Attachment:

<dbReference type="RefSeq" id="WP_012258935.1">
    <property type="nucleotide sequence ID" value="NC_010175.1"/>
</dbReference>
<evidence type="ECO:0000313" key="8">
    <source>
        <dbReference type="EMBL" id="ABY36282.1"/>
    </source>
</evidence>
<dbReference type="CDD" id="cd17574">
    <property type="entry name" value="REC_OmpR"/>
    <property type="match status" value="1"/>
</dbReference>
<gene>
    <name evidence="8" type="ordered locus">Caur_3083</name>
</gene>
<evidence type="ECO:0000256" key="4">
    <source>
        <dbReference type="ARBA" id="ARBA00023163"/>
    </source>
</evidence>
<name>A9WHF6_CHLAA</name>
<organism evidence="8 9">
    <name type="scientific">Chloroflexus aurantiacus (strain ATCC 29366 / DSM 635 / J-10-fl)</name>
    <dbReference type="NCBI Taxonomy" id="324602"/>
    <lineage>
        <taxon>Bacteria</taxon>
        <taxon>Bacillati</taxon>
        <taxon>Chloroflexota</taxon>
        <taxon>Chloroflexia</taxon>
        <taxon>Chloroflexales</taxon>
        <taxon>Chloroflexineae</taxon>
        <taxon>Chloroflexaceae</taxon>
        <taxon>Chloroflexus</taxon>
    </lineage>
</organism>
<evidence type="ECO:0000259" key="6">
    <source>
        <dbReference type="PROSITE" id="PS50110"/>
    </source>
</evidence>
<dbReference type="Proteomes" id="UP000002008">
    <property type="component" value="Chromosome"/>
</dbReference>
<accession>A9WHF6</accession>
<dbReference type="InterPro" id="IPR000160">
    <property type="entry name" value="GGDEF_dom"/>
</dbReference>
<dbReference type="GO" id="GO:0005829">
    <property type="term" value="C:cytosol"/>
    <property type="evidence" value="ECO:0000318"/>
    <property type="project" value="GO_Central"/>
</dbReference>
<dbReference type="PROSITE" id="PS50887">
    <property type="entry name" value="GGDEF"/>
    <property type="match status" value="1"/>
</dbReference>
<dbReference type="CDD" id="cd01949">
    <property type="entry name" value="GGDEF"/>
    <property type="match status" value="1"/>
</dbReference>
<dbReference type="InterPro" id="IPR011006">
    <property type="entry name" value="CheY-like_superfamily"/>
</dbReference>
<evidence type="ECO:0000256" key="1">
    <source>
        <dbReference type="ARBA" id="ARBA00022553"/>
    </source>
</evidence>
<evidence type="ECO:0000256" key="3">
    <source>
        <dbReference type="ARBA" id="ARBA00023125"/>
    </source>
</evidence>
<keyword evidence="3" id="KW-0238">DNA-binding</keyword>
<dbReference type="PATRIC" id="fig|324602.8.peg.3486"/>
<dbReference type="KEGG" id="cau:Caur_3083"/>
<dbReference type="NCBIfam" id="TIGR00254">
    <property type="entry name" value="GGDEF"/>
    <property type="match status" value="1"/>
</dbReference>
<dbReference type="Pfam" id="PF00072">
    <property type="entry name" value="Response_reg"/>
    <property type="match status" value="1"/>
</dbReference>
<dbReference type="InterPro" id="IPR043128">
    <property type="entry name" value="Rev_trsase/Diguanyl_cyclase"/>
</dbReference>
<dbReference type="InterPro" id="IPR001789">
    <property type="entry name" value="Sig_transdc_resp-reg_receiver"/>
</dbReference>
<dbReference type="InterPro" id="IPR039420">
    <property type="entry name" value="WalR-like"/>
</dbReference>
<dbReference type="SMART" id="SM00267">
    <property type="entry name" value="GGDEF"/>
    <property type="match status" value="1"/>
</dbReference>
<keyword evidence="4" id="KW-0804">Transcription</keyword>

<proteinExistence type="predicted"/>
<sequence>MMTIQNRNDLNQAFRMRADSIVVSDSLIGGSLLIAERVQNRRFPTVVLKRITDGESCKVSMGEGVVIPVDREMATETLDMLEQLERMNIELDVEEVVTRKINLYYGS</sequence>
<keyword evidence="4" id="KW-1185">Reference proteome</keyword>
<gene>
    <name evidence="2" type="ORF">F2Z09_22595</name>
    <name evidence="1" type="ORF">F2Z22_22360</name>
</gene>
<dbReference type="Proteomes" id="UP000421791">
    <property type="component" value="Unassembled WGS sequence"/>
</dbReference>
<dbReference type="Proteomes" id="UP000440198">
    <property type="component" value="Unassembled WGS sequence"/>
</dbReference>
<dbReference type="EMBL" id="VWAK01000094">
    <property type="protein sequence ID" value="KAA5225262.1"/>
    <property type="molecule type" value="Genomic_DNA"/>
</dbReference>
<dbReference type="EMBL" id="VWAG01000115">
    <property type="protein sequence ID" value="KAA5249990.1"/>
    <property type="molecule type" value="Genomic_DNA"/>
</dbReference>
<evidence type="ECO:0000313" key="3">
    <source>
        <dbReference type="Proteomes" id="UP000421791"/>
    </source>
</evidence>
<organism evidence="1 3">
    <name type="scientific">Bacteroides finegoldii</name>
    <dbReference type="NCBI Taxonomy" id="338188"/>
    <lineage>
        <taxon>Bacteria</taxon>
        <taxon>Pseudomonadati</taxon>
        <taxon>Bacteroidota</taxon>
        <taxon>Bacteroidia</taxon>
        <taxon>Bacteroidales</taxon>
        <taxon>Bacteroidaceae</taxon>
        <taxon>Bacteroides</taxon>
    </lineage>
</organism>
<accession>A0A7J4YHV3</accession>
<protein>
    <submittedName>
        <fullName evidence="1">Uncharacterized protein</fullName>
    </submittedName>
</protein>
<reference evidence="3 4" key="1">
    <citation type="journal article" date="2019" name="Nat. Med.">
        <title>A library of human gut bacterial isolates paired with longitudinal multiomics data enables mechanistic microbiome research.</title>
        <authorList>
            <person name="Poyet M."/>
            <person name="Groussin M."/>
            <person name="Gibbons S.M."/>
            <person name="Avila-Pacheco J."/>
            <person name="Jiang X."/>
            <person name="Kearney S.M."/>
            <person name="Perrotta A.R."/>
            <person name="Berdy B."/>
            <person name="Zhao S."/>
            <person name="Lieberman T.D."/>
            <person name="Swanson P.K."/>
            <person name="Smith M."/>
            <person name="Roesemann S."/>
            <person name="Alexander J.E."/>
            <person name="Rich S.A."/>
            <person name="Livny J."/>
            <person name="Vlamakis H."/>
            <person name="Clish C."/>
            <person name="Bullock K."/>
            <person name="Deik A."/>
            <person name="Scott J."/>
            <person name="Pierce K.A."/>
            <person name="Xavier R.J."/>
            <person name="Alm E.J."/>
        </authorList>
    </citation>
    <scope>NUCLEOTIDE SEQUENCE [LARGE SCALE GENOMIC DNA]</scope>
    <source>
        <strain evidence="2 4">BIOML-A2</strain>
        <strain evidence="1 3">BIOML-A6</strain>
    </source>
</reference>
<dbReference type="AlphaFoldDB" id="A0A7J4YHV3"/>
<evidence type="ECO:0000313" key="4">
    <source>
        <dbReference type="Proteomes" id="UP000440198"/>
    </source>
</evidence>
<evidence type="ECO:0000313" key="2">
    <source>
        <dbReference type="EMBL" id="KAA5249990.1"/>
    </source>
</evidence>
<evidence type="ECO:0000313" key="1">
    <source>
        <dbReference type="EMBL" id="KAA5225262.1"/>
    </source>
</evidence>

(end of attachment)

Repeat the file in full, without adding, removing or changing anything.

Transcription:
<dbReference type="RefSeq" id="WP_012258935.1">
    <property type="nucleotide sequence ID" value="NC_010175.1"/>
</dbReference>
<evidence type="ECO:0000313" key="8">
    <source>
        <dbReference type="EMBL" id="ABY36282.1"/>
    </source>
</evidence>
<dbReference type="CDD" id="cd17574">
    <property type="entry name" value="REC_OmpR"/>
    <property type="match status" value="1"/>
</dbReference>
<gene>
    <name evidence="8" type="ordered locus">Caur_3083</name>
</gene>
<evidence type="ECO:0000256" key="4">
    <source>
        <dbReference type="ARBA" id="ARBA00023163"/>
    </source>
</evidence>
<name>A9WHF6_CHLAA</name>
<organism evidence="8 9">
    <name type="scientific">Chloroflexus aurantiacus (strain ATCC 29366 / DSM 635 / J-10-fl)</name>
    <dbReference type="NCBI Taxonomy" id="324602"/>
    <lineage>
        <taxon>Bacteria</taxon>
        <taxon>Bacillati</taxon>
        <taxon>Chloroflexota</taxon>
        <taxon>Chloroflexia</taxon>
        <taxon>Chloroflexales</taxon>
        <taxon>Chloroflexineae</taxon>
        <taxon>Chloroflexaceae</taxon>
        <taxon>Chloroflexus</taxon>
    </lineage>
</organism>
<evidence type="ECO:0000259" key="6">
    <source>
        <dbReference type="PROSITE" id="PS50110"/>
    </source>
</evidence>
<dbReference type="Proteomes" id="UP000002008">
    <property type="component" value="Chromosome"/>
</dbReference>
<accession>A9WHF6</accession>
<dbReference type="InterPro" id="IPR000160">
    <property type="entry name" value="GGDEF_dom"/>
</dbReference>
<dbReference type="GO" id="GO:0005829">
    <property type="term" value="C:cytosol"/>
    <property type="evidence" value="ECO:0000318"/>
    <property type="project" value="GO_Central"/>
</dbReference>
<dbReference type="PROSITE" id="PS50887">
    <property type="entry name" value="GGDEF"/>
    <property type="match status" value="1"/>
</dbReference>
<dbReference type="CDD" id="cd01949">
    <property type="entry name" value="GGDEF"/>
    <property type="match status" value="1"/>
</dbReference>
<dbReference type="InterPro" id="IPR011006">
    <property type="entry name" value="CheY-like_superfamily"/>
</dbReference>
<evidence type="ECO:0000256" key="1">
    <source>
        <dbReference type="ARBA" id="ARBA00022553"/>
    </source>
</evidence>
<evidence type="ECO:0000256" key="3">
    <source>
        <dbReference type="ARBA" id="ARBA00023125"/>
    </source>
</evidence>
<keyword evidence="3" id="KW-0238">DNA-binding</keyword>
<dbReference type="PATRIC" id="fig|324602.8.peg.3486"/>
<dbReference type="KEGG" id="cau:Caur_3083"/>
<dbReference type="NCBIfam" id="TIGR00254">
    <property type="entry name" value="GGDEF"/>
    <property type="match status" value="1"/>
</dbReference>
<dbReference type="Pfam" id="PF00072">
    <property type="entry name" value="Response_reg"/>
    <property type="match status" value="1"/>
</dbReference>
<dbReference type="InterPro" id="IPR043128">
    <property type="entry name" value="Rev_trsase/Diguanyl_cyclase"/>
</dbReference>
<dbReference type="InterPro" id="IPR001789">
    <property type="entry name" value="Sig_transdc_resp-reg_receiver"/>
</dbReference>
<dbReference type="InterPro" id="IPR039420">
    <property type="entry name" value="WalR-like"/>
</dbReference>
<dbReference type="SMART" id="SM00267">
    <property type="entry name" value="GGDEF"/>
    <property type="match status" value="1"/>
</dbReference>
<keyword evidence="4" id="KW-0804">Transcription</keyword>

<proteinExistence type="predicted"/>
<sequence>MMTIQNRNDLNQAFRMRADSIVVSDSLIGGSLLIAERVQNRRFPTVVLKRITDGESCKVSMGEGVVIPVDREMATETLDMLEQLERMNIELDVEEVVTRKINLYYGS</sequence>
<keyword evidence="4" id="KW-1185">Reference proteome</keyword>
<gene>
    <name evidence="2" type="ORF">F2Z09_22595</name>
    <name evidence="1" type="ORF">F2Z22_22360</name>
</gene>
<dbReference type="Proteomes" id="UP000421791">
    <property type="component" value="Unassembled WGS sequence"/>
</dbReference>
<dbReference type="Proteomes" id="UP000440198">
    <property type="component" value="Unassembled WGS sequence"/>
</dbReference>
<dbReference type="EMBL" id="VWAK01000094">
    <property type="protein sequence ID" value="KAA5225262.1"/>
    <property type="molecule type" value="Genomic_DNA"/>
</dbReference>
<dbReference type="EMBL" id="VWAG01000115">
    <property type="protein sequence ID" value="KAA5249990.1"/>
    <property type="molecule type" value="Genomic_DNA"/>
</dbReference>
<evidence type="ECO:0000313" key="3">
    <source>
        <dbReference type="Proteomes" id="UP000421791"/>
    </source>
</evidence>
<organism evidence="1 3">
    <name type="scientific">Bacteroides finegoldii</name>
    <dbReference type="NCBI Taxonomy" id="338188"/>
    <lineage>
        <taxon>Bacteria</taxon>
        <taxon>Pseudomonadati</taxon>
        <taxon>Bacteroidota</taxon>
        <taxon>Bacteroidia</taxon>
        <taxon>Bacteroidales</taxon>
        <taxon>Bacteroidaceae</taxon>
        <taxon>Bacteroides</taxon>
    </lineage>
</organism>
<accession>A0A7J4YHV3</accession>
<protein>
    <submittedName>
        <fullName evidence="1">Uncharacterized protein</fullName>
    </submittedName>
</protein>
<reference evidence="3 4" key="1">
    <citation type="journal article" date="2019" name="Nat. Med.">
        <title>A library of human gut bacterial isolates paired with longitudinal multiomics data enables mechanistic microbiome research.</title>
        <authorList>
            <person name="Poyet M."/>
            <person name="Groussin M."/>
            <person name="Gibbons S.M."/>
            <person name="Avila-Pacheco J."/>
            <person name="Jiang X."/>
            <person name="Kearney S.M."/>
            <person name="Perrotta A.R."/>
            <person name="Berdy B."/>
            <person name="Zhao S."/>
            <person name="Lieberman T.D."/>
            <person name="Swanson P.K."/>
            <person name="Smith M."/>
            <person name="Roesemann S."/>
            <person name="Alexander J.E."/>
            <person name="Rich S.A."/>
            <person name="Livny J."/>
            <person name="Vlamakis H."/>
            <person name="Clish C."/>
            <person name="Bullock K."/>
            <person name="Deik A."/>
            <person name="Scott J."/>
            <person name="Pierce K.A."/>
            <person name="Xavier R.J."/>
            <person name="Alm E.J."/>
        </authorList>
    </citation>
    <scope>NUCLEOTIDE SEQUENCE [LARGE SCALE GENOMIC DNA]</scope>
    <source>
        <strain evidence="2 4">BIOML-A2</strain>
        <strain evidence="1 3">BIOML-A6</strain>
    </source>
</reference>
<dbReference type="AlphaFoldDB" id="A0A7J4YHV3"/>
<evidence type="ECO:0000313" key="4">
    <source>
        <dbReference type="Proteomes" id="UP000440198"/>
    </source>
</evidence>
<evidence type="ECO:0000313" key="2">
    <source>
        <dbReference type="EMBL" id="KAA5249990.1"/>
    </source>
</evidence>
<evidence type="ECO:0000313" key="1">
    <source>
        <dbReference type="EMBL" id="KAA5225262.1"/>
    </source>
</evidence>